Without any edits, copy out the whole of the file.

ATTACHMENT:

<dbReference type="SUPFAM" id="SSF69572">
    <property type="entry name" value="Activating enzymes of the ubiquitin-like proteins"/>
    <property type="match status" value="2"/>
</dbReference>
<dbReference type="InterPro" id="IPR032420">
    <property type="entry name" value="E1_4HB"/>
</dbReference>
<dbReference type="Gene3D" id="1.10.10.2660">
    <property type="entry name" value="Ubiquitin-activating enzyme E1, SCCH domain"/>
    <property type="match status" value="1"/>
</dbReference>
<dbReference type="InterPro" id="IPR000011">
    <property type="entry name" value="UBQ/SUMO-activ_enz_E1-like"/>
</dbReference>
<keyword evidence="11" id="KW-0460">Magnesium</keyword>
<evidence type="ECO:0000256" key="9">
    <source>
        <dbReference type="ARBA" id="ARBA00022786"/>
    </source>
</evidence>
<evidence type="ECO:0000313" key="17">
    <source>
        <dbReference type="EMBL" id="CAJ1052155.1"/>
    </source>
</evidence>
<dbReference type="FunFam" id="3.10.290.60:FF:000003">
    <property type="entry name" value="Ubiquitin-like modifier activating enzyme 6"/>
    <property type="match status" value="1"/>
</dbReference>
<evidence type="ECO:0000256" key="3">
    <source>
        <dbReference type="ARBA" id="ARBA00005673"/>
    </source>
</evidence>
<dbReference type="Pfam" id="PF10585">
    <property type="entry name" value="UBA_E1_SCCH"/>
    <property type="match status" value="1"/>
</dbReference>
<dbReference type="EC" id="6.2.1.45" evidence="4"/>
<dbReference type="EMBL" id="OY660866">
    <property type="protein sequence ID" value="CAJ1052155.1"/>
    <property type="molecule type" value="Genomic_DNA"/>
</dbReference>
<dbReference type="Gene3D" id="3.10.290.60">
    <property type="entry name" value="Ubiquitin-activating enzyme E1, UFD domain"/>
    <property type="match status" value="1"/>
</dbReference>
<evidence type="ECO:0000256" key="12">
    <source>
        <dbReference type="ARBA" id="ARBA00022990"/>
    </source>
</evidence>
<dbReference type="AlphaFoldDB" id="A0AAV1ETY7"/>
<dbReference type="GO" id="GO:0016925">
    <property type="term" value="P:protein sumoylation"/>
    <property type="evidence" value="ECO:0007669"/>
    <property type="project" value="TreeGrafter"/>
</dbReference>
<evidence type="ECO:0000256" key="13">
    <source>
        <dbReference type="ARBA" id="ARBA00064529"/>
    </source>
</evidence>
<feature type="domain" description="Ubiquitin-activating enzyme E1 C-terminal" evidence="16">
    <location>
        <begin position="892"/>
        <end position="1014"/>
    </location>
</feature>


<dbReference type="SUPFAM" id="SSF69572">
    <property type="entry name" value="Activating enzymes of the ubiquitin-like proteins"/>
    <property type="match status" value="2"/>
</dbReference>
<dbReference type="InterPro" id="IPR032420">
    <property type="entry name" value="E1_4HB"/>
</dbReference>
<dbReference type="Gene3D" id="1.10.10.2660">
    <property type="entry name" value="Ubiquitin-activating enzyme E1, SCCH domain"/>
    <property type="match status" value="1"/>
</dbReference>
<dbReference type="InterPro" id="IPR000011">
    <property type="entry name" value="UBQ/SUMO-activ_enz_E1-like"/>
</dbReference>
<keyword evidence="11" id="KW-0460">Magnesium</keyword>
<evidence type="ECO:0000256" key="9">
    <source>
        <dbReference type="ARBA" id="ARBA00022786"/>
    </source>
</evidence>
<evidence type="ECO:0000313" key="17">
    <source>
        <dbReference type="EMBL" id="CAJ1052155.1"/>
    </source>
</evidence>
<dbReference type="FunFam" id="3.10.290.60:FF:000003">
    <property type="entry name" value="Ubiquitin-like modifier activating enzyme 6"/>
    <property type="match status" value="1"/>
</dbReference>
<evidence type="ECO:0000256" key="3">
    <source>
        <dbReference type="ARBA" id="ARBA00005673"/>
    </source>
</evidence>
<dbReference type="Pfam" id="PF10585">
    <property type="entry name" value="UBA_E1_SCCH"/>
    <property type="match status" value="1"/>
</dbReference>
<dbReference type="EC" id="6.2.1.45" evidence="4"/>
<dbReference type="EMBL" id="OY660866">
    <property type="protein sequence ID" value="CAJ1052155.1"/>
    <property type="molecule type" value="Genomic_DNA"/>
</dbReference>
<dbReference type="Gene3D" id="3.10.290.60">
    <property type="entry name" value="Ubiquitin-activating enzyme E1, UFD domain"/>
    <property type="match status" value="1"/>
</dbReference>
<evidence type="ECO:0000256" key="12">
    <source>
        <dbReference type="ARBA" id="ARBA00022990"/>
    </source>
</evidence>
<dbReference type="AlphaFoldDB" id="A0AAV1ETY7"/>
<dbReference type="GO" id="GO:0016925">
    <property type="term" value="P:protein sumoylation"/>
    <property type="evidence" value="ECO:0007669"/>
    <property type="project" value="TreeGrafter"/>
</dbReference>
<evidence type="ECO:0000256" key="13">
    <source>
        <dbReference type="ARBA" id="ARBA00064529"/>
    </source>
</evidence>
<feature type="domain" description="Ubiquitin-activating enzyme E1 C-terminal" evidence="16">
    <location>
        <begin position="892"/>
        <end position="1014"/>
    </location>
</feature>